When most of us think about retirement planning, we tend to focus on the saving and wealth accumulation aspects of the process. That is, we plan how much we think we need to have accumulated by the time we reach our desired retirement age, in order to be able to lead the retirement lifestyle we want.

But a truly effective retirement plan also gives a significant amount of attention to what happens after you’ve built your nest egg and reached your target retirement age. You also need to plan how you’re going to take distributions from your retirement accounts during retirement.

Why Having a Plan is Important.

In short, having a plan for withdrawing money from your retirement accounts is important because you don’t want to outlive your retirement savings. Since it’s impossible for anyone to know when they’re going to pass, it’s important to have a plan, and to build some cushion into the timing of how long you’re going to need to fund your retirement.

Furthermore, this cushion can be vitally important if some of the assumptions you’re making now about your retirement don’t hold true. For example, you might not be able to work as long as you think. Or you might not have accumulated as much as you would have liked, either due to sub-maximal contributions or poor investment returns.

In any case, you’re not likely to be able to reach your retirement goals without giving careful consideration to all the factors relating to that retirement, and coming up with a plan for how and when you intend to take money out of your account.

Are You Subject to the Rules on Required Minimum Distributions?

If your self-directed IRA is set up as a traditional account, then you’ll be subject to the IRS rules on required minimum distributions. These rules state that once you reach age 72, you must begin taking minimum distributions for your account every year for the rest of your life.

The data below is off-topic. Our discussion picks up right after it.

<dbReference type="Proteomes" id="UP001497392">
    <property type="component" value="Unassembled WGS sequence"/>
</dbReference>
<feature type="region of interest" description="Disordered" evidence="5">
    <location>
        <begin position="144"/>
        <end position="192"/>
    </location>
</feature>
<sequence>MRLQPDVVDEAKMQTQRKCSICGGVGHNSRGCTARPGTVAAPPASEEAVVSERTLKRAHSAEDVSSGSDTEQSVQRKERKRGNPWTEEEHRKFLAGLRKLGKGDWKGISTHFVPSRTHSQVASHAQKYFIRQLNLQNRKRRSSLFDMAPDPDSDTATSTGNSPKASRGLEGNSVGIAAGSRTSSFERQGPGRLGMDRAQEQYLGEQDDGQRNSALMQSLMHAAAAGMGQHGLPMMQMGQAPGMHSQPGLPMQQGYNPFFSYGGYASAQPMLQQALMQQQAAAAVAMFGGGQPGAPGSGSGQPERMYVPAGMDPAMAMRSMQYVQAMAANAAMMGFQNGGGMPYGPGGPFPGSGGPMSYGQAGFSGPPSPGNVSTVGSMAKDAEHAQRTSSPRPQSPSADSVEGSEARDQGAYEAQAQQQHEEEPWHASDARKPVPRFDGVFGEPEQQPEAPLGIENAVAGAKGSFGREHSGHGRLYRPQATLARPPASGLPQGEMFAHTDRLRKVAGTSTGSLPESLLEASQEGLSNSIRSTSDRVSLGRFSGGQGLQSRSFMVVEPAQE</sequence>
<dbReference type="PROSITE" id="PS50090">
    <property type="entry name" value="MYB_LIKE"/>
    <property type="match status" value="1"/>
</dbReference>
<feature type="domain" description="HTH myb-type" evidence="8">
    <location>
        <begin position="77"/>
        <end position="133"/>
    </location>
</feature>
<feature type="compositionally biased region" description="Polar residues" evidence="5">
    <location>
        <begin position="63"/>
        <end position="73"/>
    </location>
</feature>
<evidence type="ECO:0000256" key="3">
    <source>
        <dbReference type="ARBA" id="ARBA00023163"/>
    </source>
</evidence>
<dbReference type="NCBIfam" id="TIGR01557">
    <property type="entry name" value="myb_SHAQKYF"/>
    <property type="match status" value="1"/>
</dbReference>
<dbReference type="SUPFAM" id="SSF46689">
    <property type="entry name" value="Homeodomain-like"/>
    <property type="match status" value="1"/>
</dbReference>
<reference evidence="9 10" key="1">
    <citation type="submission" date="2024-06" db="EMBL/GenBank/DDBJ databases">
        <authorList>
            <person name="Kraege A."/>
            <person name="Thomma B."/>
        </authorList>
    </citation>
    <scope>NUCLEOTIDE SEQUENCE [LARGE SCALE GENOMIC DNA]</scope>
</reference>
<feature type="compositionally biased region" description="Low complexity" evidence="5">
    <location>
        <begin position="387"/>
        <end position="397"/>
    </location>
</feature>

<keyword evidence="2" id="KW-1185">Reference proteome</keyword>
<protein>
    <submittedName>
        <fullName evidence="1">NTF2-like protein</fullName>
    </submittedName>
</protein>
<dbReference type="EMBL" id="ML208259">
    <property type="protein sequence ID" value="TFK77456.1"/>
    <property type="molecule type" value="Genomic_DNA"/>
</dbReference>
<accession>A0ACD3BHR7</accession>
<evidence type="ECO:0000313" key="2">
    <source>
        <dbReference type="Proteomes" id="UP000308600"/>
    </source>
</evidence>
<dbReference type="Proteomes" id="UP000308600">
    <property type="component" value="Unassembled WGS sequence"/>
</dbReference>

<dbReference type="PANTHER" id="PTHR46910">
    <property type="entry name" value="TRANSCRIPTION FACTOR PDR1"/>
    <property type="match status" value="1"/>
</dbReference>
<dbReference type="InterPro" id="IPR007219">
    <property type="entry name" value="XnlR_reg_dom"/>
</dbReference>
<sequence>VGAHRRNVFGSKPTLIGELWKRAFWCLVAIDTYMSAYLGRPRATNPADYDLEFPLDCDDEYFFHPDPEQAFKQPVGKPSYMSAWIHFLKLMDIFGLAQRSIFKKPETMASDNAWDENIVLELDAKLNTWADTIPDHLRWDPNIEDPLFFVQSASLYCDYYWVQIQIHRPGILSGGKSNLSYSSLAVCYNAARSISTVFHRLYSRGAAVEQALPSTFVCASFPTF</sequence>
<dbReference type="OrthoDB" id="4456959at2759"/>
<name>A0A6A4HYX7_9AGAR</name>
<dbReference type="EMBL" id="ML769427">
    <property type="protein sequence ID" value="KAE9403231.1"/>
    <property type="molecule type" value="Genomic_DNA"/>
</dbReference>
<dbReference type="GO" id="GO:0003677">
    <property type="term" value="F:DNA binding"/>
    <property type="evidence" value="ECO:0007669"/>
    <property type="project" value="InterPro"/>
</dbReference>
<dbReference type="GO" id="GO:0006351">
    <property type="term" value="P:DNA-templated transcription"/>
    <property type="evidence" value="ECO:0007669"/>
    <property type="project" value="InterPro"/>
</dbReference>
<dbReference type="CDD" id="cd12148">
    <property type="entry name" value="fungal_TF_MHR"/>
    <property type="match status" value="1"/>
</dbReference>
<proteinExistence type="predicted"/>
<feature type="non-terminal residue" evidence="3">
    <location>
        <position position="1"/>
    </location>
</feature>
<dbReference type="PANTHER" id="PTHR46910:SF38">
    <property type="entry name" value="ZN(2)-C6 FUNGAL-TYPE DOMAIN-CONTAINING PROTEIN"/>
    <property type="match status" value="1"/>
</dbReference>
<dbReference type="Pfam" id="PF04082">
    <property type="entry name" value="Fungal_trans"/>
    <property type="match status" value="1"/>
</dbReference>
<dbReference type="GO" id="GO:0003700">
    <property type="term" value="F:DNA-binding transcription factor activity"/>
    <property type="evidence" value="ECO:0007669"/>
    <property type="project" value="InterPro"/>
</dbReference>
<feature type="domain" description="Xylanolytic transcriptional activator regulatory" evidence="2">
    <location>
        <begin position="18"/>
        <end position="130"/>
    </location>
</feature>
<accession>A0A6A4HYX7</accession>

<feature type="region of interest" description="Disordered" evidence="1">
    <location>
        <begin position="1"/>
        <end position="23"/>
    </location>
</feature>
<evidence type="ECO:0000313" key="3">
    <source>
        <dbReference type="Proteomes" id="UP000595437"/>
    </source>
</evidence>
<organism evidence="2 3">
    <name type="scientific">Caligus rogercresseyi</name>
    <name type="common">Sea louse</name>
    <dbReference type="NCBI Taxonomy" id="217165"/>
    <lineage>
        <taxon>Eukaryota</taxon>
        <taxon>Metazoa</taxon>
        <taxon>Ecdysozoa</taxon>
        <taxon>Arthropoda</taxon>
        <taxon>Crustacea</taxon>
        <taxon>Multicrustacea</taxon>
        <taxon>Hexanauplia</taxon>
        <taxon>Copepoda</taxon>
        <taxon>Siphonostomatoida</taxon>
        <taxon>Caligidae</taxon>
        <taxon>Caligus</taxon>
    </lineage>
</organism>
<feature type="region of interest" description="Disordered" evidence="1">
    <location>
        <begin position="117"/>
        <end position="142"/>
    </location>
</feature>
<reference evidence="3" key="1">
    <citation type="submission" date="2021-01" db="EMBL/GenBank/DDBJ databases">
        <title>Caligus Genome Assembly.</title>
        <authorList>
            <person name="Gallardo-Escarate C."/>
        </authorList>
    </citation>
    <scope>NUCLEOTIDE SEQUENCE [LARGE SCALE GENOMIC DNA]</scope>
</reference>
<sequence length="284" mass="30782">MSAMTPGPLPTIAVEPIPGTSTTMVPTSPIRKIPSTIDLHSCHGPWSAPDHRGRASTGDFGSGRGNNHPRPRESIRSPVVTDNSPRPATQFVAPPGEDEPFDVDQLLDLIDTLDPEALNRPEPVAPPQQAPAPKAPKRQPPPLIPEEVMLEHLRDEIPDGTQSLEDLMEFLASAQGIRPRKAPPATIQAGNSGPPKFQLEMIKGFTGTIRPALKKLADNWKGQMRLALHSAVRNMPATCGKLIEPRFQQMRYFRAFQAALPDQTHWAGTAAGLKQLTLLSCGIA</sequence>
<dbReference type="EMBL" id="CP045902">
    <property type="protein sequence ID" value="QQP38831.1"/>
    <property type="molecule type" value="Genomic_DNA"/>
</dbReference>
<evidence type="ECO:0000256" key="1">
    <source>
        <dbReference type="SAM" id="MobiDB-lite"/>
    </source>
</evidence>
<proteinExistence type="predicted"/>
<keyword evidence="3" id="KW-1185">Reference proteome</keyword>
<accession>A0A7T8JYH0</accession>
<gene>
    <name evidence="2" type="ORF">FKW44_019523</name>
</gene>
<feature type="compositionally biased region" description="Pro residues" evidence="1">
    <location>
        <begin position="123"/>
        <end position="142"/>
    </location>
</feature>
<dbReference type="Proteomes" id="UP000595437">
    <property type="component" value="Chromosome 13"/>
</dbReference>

Having to make withdrawals from your account every year can require some degree of advance planning, particularly if you’ve used your account to invest in assets such as real estate or private equity, as these assets often require a significant lead time to be able to liquidate.

Roth self-directed IRAs are not subject to the rules on required minimum distributions.

Don’t Forget About Social Security.

Even if you haven’t been relying on your Social Security benefits when doing your retirement planning, there are still ways that the government retirement benefits program can impact your decision making. For example, you may choose to delay taking your Social Security benefits until you’re past your full retirement age, in order to increase the monthly check you receive from the government. Doing so may require you to withdraw a greater amount from your self-directed IRA until you start receiving benefits, but the long-term payout could make for a more comfortable retirement.